Increasingly, healthcare is provided by a team of care providers from different organizations. Cross-organizational healthcare data sharing is a major issue in interoperable healthcare organizations. Studies have shown that quality of care can be put at risk when patients are transferred from one organization to another, while the need for protecting patient privacy is sometimes an inhibitor to providing information computing technology (ICT) solutions. This paper presents a systematic literature review of cross-organizational healthcare data sharing. The review includes research related to laws and regulations as well as proposed methodological and ICT solutions. Our methodology for querying, filtering and selecting relevant papers from scientific, academic and general repositories is explained and the selected papers are categorized and compared in terms of scope, contributions, and future directions. Based on this analysis, we outline a possible research direction for developing ICT solutions that healthcare providers and regulators would be willing to adopt. Based on our review, we concluded that inspite of the liberal regulations around data sharing among authorized healthcare providers, these organizations are utterly reluctant to collaborate on patient information. Fear of a breech of personal health information, and the shortage of technological facilitators that are compatible with the existing health information systems, are the main causes of the cross-organizational interoperability problems in the healthcare sector. The existing collaborative technologies require considerable initial investments that the current healthcare system is not willing to spend funds on.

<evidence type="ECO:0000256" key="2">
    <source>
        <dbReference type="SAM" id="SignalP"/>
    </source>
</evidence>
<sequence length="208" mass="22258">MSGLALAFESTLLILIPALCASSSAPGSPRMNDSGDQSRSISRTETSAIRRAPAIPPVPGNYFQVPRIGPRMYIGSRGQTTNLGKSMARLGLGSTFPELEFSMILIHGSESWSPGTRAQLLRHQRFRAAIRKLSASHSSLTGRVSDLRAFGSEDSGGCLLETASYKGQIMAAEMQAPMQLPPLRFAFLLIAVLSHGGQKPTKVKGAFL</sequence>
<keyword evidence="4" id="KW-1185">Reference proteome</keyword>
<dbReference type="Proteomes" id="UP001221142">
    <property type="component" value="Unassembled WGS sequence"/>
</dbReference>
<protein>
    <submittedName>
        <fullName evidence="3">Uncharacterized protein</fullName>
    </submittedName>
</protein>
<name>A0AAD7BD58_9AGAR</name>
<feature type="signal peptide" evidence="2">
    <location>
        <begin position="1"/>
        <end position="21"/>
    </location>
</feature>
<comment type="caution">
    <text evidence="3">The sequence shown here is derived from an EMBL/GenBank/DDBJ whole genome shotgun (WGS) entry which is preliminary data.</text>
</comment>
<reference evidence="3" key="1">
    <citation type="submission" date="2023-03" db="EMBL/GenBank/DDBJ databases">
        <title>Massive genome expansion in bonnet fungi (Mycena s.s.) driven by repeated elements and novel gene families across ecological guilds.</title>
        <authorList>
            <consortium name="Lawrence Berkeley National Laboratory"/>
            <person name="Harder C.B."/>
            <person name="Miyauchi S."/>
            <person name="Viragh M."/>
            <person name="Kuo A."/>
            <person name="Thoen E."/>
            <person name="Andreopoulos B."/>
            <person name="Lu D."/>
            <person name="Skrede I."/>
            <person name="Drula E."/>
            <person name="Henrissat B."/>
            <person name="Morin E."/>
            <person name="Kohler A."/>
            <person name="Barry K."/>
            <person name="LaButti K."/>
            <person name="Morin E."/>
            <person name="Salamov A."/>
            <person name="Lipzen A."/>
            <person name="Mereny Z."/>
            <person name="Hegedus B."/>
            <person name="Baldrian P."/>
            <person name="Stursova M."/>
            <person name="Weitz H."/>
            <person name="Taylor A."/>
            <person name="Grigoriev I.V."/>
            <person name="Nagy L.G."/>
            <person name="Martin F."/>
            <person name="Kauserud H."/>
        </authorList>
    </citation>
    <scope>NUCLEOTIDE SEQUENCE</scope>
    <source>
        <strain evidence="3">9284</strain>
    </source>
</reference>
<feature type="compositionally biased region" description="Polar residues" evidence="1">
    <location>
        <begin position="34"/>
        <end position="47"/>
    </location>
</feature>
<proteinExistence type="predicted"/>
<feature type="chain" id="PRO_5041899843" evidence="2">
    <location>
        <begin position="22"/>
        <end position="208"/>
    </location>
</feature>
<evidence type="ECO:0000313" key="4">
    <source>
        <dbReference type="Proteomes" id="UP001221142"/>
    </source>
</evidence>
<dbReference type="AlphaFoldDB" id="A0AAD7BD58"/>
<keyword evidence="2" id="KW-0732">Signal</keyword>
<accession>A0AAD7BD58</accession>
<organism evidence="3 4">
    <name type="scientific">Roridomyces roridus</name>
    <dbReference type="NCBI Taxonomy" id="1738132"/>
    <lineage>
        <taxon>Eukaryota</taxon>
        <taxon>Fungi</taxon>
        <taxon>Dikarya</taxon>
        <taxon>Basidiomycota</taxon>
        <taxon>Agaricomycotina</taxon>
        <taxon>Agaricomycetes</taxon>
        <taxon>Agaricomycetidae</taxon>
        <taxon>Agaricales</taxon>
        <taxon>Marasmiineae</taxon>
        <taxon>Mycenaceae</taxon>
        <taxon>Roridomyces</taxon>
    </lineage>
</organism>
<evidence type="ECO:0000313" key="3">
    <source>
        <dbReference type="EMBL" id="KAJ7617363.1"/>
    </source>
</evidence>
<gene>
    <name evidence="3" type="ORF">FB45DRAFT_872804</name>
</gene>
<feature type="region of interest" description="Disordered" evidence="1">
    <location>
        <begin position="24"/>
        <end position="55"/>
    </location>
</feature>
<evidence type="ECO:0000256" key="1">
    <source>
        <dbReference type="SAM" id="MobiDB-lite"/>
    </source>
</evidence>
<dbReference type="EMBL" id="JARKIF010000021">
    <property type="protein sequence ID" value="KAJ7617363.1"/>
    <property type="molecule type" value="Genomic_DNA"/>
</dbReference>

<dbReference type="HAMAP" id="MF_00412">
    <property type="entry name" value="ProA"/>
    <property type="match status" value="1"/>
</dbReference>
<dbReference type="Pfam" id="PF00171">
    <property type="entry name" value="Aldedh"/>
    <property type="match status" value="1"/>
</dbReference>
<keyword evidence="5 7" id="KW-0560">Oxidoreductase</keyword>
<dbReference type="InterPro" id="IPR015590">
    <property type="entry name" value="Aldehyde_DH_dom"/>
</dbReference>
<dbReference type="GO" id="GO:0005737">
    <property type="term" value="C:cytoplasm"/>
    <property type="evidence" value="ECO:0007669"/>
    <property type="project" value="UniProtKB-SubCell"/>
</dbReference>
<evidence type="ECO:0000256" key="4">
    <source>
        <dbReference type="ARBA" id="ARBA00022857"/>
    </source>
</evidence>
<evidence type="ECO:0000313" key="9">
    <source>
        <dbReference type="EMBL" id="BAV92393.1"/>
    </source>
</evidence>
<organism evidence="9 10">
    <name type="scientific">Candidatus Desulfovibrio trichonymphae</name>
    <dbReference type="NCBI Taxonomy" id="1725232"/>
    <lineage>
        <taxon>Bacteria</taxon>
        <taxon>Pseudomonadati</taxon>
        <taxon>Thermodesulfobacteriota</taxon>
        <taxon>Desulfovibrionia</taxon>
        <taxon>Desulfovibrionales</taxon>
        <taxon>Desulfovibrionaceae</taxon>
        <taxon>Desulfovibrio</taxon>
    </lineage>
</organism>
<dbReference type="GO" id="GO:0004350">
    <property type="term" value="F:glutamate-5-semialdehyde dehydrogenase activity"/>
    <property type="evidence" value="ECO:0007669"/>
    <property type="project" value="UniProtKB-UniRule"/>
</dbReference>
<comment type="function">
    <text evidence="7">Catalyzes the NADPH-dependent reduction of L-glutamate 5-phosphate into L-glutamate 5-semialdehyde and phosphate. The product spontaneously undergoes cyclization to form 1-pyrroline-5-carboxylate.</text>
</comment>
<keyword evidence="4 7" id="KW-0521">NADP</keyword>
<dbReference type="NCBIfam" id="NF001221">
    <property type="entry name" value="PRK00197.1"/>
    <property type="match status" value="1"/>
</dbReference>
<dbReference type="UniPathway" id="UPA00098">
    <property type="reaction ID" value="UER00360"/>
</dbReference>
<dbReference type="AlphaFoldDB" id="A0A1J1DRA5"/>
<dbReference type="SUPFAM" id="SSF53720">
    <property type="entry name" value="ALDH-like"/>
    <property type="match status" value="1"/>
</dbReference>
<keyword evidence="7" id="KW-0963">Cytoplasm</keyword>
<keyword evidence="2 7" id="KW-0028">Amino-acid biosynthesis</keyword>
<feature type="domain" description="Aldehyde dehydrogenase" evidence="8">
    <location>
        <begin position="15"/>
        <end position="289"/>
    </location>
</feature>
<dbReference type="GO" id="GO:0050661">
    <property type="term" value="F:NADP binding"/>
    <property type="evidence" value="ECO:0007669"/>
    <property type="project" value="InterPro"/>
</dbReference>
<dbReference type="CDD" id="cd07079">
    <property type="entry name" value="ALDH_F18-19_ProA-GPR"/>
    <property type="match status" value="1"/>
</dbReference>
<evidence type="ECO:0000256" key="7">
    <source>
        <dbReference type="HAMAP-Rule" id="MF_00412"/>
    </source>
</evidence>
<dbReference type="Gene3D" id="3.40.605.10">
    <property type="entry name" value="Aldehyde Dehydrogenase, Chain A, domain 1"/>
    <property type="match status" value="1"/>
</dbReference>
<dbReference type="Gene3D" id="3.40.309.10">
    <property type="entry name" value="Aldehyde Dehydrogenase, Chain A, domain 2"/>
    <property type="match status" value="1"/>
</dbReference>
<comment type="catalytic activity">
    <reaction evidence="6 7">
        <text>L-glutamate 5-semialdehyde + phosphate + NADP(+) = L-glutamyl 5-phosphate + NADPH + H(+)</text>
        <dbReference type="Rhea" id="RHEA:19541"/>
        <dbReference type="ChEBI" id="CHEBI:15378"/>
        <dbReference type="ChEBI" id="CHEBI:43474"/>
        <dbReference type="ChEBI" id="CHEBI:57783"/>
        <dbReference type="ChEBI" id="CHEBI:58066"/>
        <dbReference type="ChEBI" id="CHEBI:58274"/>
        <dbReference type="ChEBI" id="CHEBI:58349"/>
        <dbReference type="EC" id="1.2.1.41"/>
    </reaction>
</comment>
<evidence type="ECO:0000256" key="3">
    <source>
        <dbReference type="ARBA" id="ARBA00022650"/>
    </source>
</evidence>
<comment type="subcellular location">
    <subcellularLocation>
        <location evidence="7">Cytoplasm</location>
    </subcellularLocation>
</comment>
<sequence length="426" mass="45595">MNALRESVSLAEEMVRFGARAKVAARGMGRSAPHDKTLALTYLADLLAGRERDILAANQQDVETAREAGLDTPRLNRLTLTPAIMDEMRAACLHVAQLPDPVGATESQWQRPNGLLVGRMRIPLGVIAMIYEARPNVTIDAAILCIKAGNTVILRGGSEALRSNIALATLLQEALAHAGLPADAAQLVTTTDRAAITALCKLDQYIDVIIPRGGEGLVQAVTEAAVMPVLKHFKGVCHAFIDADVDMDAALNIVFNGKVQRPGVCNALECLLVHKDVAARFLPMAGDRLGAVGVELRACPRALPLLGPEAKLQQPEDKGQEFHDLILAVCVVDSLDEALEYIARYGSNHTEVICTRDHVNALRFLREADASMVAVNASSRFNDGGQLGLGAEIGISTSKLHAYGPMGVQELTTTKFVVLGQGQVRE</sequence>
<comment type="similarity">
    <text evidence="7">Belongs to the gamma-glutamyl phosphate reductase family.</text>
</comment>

- Cross-organizational healthcare data sharing
- Literature review
- Patient privacy
- Quality of care
- Technology adoption